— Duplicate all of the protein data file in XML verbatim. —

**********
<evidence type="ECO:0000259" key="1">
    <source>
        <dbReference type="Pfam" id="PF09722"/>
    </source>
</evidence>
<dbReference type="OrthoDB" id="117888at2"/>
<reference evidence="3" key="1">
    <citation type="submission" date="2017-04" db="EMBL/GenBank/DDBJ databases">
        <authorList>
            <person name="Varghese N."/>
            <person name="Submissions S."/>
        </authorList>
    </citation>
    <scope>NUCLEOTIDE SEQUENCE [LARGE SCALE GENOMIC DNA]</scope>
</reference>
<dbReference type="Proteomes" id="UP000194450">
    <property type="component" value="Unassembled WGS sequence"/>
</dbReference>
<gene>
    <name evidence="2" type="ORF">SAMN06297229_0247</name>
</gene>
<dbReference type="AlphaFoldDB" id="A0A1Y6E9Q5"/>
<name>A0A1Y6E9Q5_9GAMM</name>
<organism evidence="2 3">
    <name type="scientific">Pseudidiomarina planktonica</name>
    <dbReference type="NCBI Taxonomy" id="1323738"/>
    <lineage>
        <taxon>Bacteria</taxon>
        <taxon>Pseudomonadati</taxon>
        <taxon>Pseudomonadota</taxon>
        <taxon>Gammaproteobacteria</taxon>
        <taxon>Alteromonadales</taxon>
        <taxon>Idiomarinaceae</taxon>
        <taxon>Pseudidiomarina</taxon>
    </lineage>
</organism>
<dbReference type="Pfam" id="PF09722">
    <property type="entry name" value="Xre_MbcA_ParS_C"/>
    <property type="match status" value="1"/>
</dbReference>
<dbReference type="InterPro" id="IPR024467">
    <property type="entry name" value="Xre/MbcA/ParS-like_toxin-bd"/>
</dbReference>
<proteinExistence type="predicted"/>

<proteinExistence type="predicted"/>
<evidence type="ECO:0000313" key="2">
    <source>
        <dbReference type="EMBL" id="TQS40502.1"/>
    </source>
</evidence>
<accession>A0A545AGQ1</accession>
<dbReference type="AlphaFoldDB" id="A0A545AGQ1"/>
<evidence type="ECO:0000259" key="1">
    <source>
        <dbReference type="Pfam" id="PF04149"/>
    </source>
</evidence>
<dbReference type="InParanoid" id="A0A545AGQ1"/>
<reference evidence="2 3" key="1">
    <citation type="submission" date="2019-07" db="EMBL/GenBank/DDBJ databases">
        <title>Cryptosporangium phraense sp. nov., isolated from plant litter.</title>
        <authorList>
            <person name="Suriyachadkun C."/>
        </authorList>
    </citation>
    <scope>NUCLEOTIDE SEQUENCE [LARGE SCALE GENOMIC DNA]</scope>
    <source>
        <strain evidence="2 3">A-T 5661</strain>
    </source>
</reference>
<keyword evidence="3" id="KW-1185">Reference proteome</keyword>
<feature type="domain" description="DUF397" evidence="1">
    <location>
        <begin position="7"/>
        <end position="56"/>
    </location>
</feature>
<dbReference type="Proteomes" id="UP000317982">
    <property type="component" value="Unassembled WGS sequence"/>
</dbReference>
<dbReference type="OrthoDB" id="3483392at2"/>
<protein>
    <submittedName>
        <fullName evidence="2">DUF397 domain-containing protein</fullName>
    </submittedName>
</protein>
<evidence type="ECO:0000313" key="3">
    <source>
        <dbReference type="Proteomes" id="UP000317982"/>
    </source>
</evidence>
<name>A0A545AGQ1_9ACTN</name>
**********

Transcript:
<evidence type="ECO:0000259" key="1">
    <source>
        <dbReference type="Pfam" id="PF09722"/>
    </source>
</evidence>
<dbReference type="OrthoDB" id="117888at2"/>
<reference evidence="3" key="1">
    <citation type="submission" date="2017-04" db="EMBL/GenBank/DDBJ databases">
        <authorList>
            <person name="Varghese N."/>
            <person name="Submissions S."/>
        </authorList>
    </citation>
    <scope>NUCLEOTIDE SEQUENCE [LARGE SCALE GENOMIC DNA]</scope>
</reference>
<dbReference type="Proteomes" id="UP000194450">
    <property type="component" value="Unassembled WGS sequence"/>
</dbReference>
<gene>
    <name evidence="2" type="ORF">SAMN06297229_0247</name>
</gene>
<dbReference type="AlphaFoldDB" id="A0A1Y6E9Q5"/>
<name>A0A1Y6E9Q5_9GAMM</name>
<organism evidence="2 3">
    <name type="scientific">Pseudidiomarina planktonica</name>
    <dbReference type="NCBI Taxonomy" id="1323738"/>
    <lineage>
        <taxon>Bacteria</taxon>
        <taxon>Pseudomonadati</taxon>
        <taxon>Pseudomonadota</taxon>
        <taxon>Gammaproteobacteria</taxon>
        <taxon>Alteromonadales</taxon>
        <taxon>Idiomarinaceae</taxon>
        <taxon>Pseudidiomarina</taxon>
    </lineage>
</organism>
<dbReference type="Pfam" id="PF09722">
    <property type="entry name" value="Xre_MbcA_ParS_C"/>
    <property type="match status" value="1"/>
</dbReference>
<dbReference type="InterPro" id="IPR024467">
    <property type="entry name" value="Xre/MbcA/ParS-like_toxin-bd"/>
</dbReference>
<proteinExistence type="predicted"/>

<proteinExistence type="predicted"/>
<evidence type="ECO:0000313" key="2">
    <source>
        <dbReference type="EMBL" id="TQS40502.1"/>
    </source>
</evidence>
<accession>A0A545AGQ1</accession>
<dbReference type="AlphaFoldDB" id="A0A545AGQ1"/>
<evidence type="ECO:0000259" key="1">
    <source>
        <dbReference type="Pfam" id="PF04149"/>
    </source>
</evidence>
<dbReference type="InParanoid" id="A0A545AGQ1"/>
<reference evidence="2 3" key="1">
    <citation type="submission" date="2019-07" db="EMBL/GenBank/DDBJ databases">
        <title>Cryptosporangium phraense sp. nov., isolated from plant litter.</title>
        <authorList>
            <person name="Suriyachadkun C."/>
        </authorList>
    </citation>
    <scope>NUCLEOTIDE SEQUENCE [LARGE SCALE GENOMIC DNA]</scope>
    <source>
        <strain evidence="2 3">A-T 5661</strain>
    </source>
</reference>
<keyword evidence="3" id="KW-1185">Reference proteome</keyword>
<feature type="domain" description="DUF397" evidence="1">
    <location>
        <begin position="7"/>
        <end position="56"/>
    </location>
</feature>
<dbReference type="Proteomes" id="UP000317982">
    <property type="component" value="Unassembled WGS sequence"/>
</dbReference>
<dbReference type="OrthoDB" id="3483392at2"/>
<protein>
    <submittedName>
        <fullName evidence="2">DUF397 domain-containing protein</fullName>
    </submittedName>
</protein>
<evidence type="ECO:0000313" key="3">
    <source>
        <dbReference type="Proteomes" id="UP000317982"/>
    </source>
</evidence>
<name>A0A545AGQ1_9ACTN</name>